Newspaper article St Louis Post-Dispatch (MO)

Go-Ahead Given to Clear Site, Build Bookstore Hilltop Park Residents Protest Upheaval from Their Homes

Newspaper article St Louis Post-Dispatch (MO)

Go-Ahead Given to Clear Site, Build Bookstore Hilltop Park Residents Protest Upheaval from Their Homes

Article excerpt

Crestwood aldermen gave preliminary approval Tuesday night to a plan to clear a residential area and build a bookstore.

The plan calls for clearing Hilltop Mobile Home Park, which has been at 9618 Watson Road for more than 40 years, and building Barnes & Noble, a bookstore that would occupy 32,000 square feet.

The developer, LaSala-Sonnenberg Reality in Overland Park, Kan., said his company wants to begin construction by April 1 and open the store before Christmas, said a spokesman Kevin Fritzpatrick.

To accommodate that schedule, about 40 residents of the area must move out fast. A letter from a Crestwood law firm, Patton and Miller, was dated Dec. 23, the last working day before Christmas, and notified the residents they had about 30 days to move.

The letter says that residents may obtain extensions for up to 60 more days, but only if they sign an agreement giving the trailer park's owners the authority to move the trailers if they remain on the property after the 60-day period. The law firm represents the estate of Shirley Fullmer, who operated the trailer park before her death in November.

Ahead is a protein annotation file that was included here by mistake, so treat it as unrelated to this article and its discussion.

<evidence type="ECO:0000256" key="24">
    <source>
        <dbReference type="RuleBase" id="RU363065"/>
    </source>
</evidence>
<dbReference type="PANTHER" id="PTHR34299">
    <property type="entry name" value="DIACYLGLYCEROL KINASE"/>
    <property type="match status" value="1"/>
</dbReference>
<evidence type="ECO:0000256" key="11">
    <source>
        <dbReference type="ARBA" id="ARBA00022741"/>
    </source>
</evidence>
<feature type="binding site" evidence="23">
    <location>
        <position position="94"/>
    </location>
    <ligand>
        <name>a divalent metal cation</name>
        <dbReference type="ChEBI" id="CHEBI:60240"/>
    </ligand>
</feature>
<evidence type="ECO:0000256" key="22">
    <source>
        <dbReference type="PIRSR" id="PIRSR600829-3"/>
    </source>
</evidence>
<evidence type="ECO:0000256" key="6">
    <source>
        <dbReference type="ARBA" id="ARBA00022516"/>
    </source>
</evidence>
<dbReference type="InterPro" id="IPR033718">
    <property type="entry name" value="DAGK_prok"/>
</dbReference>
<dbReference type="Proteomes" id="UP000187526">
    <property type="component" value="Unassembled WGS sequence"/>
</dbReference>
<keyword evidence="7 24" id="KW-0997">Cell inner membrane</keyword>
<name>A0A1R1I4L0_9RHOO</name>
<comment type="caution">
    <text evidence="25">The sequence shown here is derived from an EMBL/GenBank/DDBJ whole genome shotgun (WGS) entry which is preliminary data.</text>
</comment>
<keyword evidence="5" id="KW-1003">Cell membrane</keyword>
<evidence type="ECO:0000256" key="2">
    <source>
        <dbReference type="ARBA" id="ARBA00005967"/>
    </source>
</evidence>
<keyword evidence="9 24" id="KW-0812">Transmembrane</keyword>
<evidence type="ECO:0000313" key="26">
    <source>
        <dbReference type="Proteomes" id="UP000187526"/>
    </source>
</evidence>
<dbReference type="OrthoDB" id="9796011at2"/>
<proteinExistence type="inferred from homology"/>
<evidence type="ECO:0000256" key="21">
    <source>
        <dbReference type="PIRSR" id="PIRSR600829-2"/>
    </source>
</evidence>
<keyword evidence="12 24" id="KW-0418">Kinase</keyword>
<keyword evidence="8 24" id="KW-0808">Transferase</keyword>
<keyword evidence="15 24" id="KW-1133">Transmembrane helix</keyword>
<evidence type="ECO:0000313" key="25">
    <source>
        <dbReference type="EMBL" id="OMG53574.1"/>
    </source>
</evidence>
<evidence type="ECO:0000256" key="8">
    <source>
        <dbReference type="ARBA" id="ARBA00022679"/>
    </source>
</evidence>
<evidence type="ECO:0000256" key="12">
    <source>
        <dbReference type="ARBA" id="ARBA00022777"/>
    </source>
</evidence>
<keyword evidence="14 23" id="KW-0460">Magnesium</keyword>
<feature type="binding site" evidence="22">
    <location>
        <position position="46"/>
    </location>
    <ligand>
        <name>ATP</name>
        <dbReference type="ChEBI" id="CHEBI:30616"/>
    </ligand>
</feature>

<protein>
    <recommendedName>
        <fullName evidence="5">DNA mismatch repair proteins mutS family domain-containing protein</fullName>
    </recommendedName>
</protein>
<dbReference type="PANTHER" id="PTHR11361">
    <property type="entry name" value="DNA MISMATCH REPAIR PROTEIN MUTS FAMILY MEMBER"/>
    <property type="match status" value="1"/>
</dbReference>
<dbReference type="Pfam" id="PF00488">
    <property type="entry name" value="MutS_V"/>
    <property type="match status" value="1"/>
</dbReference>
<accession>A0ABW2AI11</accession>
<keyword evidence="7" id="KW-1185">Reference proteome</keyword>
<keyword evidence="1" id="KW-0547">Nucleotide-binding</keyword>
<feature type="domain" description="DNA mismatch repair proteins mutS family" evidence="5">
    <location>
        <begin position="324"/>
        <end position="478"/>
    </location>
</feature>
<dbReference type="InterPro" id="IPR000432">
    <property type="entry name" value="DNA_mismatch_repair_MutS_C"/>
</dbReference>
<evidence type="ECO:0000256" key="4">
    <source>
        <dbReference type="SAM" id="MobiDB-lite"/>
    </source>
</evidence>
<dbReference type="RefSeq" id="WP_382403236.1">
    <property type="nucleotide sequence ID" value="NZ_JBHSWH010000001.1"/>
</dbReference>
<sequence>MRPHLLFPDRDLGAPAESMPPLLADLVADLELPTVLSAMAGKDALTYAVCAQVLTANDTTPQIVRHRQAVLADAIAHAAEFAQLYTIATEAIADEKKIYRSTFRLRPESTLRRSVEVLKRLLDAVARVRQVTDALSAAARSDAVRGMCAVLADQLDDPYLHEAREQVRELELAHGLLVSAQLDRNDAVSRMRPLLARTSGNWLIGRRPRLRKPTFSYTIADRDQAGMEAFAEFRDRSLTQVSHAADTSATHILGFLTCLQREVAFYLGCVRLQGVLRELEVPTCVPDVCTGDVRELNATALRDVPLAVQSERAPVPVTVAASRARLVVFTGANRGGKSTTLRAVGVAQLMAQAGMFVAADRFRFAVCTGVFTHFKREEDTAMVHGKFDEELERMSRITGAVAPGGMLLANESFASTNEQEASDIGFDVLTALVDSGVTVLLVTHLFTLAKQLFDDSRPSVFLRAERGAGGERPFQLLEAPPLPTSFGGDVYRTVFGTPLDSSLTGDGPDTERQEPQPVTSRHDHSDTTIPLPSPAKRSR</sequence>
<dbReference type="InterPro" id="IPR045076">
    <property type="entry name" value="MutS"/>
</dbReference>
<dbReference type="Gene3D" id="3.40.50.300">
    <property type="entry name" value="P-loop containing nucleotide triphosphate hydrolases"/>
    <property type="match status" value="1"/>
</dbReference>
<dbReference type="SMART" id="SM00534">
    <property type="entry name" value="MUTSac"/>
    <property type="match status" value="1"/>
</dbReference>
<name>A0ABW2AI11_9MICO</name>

Fullmer's heirs, who live in Arizona, inherited the trailer park through a living trust, says attorney Kenneth L. Miller. But the trailer park's bank accounts, which were not part of the living trust, are being held up in probate court in DuPage County, Ill., pending the settlement of the rest of the estate.

As a result, Miller says, there is little money available to help residents with moving expenses or enough money to make improvements in the property.

The heirs intend to close the trailer park as quickly as possible, regardless of whether the deal with the bookstore goes through, Miller said.

Those arrangements have left a number of trailer-park residents angry. About 100 people packed Crestwood's aldermanic chambers Tuesday night, and many of them came to ask for help from Crestwood.

Mayor Pat Killoren told them that Crestwood had nothing to do with what happened to the residents and was powerless to help them.

"As much as we hate what's happening, or would like to see other things happening, we can't address that," Killoren said.

State law barred Crestwood from considering the fate of the residents when deciding on the developer's plans and limited the scope of the discussion to a set of five factors, she said. …

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